Purpose: To report clinical, pathologic, histochemical, ultrastructural, and spectroscopic analyses of MemoryLens intraocular lenses (IOLs) explanted from patients who had visual disturbances caused by postoperative opacification of the lens optic.
Design: Noncomparative, large case series with clinicopathologic correlation.
Participants: A total of 106 hydrophilic acrylic IOLs of the same design explanted from 106 different patients. All patients had decreased visual acuity at presentation approximately 2 years after cataract surgery, associated with a whitish fine granularity on the optical surfaces of the IOLs.
Methods: The explanted IOLs were submitted to the John A. Moran Eye Center and were examined under light microscopy, histochemically, and with scanning electron microscopy (SEM) equipped with an energy dispersive x-ray spectroscopy detector with light element capabilities (EDS).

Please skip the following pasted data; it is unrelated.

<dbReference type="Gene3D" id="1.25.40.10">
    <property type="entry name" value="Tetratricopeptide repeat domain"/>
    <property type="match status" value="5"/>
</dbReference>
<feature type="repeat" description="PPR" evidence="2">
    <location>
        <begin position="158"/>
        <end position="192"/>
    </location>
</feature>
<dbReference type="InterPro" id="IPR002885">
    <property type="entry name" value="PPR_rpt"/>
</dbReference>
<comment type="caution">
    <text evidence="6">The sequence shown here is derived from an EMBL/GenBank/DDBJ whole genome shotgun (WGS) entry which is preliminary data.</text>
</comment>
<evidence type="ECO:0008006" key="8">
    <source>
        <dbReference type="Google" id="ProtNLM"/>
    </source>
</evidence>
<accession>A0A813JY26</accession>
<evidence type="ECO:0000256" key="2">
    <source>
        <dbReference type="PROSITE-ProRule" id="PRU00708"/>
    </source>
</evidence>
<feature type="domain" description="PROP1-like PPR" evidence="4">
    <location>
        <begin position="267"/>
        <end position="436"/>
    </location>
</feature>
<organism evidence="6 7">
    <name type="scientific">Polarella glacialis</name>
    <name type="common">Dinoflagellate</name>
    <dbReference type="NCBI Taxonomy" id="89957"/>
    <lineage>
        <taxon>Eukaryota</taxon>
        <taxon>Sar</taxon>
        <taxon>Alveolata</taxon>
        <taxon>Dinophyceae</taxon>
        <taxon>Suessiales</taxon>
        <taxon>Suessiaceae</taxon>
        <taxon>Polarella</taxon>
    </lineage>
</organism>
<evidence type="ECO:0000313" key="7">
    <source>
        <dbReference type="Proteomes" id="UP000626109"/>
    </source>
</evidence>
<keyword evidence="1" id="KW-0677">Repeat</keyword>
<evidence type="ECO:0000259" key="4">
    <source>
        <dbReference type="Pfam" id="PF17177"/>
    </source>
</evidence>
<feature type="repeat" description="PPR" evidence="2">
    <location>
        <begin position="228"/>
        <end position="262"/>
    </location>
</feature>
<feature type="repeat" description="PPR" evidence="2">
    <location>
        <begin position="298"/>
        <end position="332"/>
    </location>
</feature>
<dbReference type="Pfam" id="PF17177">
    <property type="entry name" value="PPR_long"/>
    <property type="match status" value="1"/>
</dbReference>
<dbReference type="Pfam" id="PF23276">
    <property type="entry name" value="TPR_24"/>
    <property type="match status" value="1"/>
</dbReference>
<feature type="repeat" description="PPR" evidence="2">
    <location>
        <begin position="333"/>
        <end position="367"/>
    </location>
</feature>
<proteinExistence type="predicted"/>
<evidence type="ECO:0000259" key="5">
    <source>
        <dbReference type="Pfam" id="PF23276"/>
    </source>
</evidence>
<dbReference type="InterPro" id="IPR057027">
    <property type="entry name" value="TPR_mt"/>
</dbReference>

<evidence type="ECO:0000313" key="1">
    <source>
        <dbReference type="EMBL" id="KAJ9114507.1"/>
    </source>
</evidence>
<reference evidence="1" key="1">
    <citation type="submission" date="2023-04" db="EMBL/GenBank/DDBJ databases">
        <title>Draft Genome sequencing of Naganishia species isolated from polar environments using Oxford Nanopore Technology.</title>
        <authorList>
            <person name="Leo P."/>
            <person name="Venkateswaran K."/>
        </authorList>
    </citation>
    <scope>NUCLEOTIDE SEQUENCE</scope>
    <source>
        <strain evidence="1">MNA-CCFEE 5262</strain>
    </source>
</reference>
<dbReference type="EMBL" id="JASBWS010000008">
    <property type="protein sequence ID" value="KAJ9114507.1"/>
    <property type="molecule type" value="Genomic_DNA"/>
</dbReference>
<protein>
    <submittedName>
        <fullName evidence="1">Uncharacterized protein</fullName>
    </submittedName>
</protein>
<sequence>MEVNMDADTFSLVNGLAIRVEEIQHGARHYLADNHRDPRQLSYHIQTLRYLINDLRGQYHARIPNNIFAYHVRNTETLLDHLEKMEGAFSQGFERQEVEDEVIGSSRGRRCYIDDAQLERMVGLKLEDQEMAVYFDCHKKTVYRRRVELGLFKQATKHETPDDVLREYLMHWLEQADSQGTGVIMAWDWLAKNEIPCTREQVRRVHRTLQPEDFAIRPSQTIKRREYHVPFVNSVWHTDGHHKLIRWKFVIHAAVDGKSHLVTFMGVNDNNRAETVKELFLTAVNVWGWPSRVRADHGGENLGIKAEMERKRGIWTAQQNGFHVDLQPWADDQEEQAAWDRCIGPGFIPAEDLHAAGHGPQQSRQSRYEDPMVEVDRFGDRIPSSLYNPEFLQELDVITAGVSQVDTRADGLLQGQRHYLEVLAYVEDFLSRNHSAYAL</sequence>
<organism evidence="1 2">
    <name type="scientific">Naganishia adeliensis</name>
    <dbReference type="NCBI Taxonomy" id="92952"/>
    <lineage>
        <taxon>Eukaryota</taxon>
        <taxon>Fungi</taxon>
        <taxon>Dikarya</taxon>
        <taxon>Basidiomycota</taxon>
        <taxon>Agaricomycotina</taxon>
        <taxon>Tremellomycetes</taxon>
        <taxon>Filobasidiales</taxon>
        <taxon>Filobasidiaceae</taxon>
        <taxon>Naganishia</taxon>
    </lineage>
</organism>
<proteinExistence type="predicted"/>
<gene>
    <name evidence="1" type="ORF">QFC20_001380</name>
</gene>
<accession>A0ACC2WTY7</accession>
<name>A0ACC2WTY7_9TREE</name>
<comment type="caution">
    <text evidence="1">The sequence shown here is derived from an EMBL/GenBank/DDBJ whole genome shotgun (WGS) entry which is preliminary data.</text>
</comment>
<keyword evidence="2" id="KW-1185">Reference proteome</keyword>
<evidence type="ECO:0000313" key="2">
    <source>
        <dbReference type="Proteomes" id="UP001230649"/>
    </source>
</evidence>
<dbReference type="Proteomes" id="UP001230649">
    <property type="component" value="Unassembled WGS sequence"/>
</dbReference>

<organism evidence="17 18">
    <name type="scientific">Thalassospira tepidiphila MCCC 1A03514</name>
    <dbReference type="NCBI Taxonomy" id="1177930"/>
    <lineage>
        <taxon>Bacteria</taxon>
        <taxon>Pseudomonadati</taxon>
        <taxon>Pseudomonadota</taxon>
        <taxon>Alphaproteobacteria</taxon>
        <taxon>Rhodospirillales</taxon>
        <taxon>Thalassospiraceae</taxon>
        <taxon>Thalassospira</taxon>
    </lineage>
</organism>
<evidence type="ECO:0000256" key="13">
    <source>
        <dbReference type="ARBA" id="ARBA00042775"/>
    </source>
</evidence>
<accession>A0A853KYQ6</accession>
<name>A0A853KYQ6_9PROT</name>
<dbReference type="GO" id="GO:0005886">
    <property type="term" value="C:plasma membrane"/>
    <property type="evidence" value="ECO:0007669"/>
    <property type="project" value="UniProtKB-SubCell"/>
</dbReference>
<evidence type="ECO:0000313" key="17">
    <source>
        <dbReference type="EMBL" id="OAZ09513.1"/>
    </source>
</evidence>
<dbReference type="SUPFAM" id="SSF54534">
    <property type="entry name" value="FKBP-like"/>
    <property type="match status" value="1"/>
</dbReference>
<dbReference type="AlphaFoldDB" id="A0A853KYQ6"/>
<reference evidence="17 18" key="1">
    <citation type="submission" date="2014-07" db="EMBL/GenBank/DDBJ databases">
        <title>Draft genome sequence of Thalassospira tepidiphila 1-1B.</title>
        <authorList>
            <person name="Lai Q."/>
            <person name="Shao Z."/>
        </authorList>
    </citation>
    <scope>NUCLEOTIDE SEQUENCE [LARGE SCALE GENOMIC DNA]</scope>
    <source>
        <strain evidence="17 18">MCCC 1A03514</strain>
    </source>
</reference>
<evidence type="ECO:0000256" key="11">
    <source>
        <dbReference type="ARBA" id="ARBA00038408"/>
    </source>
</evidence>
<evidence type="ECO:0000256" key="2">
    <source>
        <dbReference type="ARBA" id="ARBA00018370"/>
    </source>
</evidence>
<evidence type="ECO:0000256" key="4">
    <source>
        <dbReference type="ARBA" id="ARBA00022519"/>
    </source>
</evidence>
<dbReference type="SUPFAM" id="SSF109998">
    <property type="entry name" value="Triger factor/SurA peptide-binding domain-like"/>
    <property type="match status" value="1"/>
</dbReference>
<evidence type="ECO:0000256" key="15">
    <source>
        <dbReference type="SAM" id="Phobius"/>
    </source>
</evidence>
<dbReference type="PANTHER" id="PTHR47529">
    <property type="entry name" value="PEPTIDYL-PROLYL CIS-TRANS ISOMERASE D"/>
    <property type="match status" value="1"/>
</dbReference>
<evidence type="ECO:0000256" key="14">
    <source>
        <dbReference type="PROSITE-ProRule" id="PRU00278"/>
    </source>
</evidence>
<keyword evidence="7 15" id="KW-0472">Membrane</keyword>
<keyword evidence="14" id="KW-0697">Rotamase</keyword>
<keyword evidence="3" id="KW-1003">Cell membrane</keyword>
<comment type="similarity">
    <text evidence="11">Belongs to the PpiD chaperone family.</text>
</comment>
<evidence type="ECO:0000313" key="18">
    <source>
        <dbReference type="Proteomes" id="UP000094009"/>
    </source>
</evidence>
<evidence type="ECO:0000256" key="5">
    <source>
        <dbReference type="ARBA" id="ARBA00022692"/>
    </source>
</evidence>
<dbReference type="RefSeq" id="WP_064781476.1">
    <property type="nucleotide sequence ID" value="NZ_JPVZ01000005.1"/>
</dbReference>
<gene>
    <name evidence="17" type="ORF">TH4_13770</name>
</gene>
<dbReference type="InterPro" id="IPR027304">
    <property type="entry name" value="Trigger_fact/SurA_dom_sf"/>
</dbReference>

Main outcome measures: The IOLs were examined for distribution, structure, and composition of the deposits causing opacification of their optic components.
Results: The average interval between lens implantation and opacification was 25.8+/-11.9 months. The most frequently associated medical and ophthalmic conditions were diabetes and glaucoma. However, some patients did not have any preexisting medical or ophthalmic conditions. Most of the IOLs had been implanted in 1999 and 2000. Microscopic analyses revealed the presence of multiple fine, granular deposits of variable sizes on the anterior and posterior optic surfaces, especially on the anterior surface. The deposits stained positive for calcium. The EDS confirmed the presence of calcium and phosphate within the deposits.
Conclusions: The results obtained suggest the surface deposits to be composed, at least in part, by calcium and phosphate. A special polishing technique used in the manufacture of most of these IOLs may have caused changes in the lens surface leading to deposit formation. Further studies should be undertaken to confirm this hypothesis.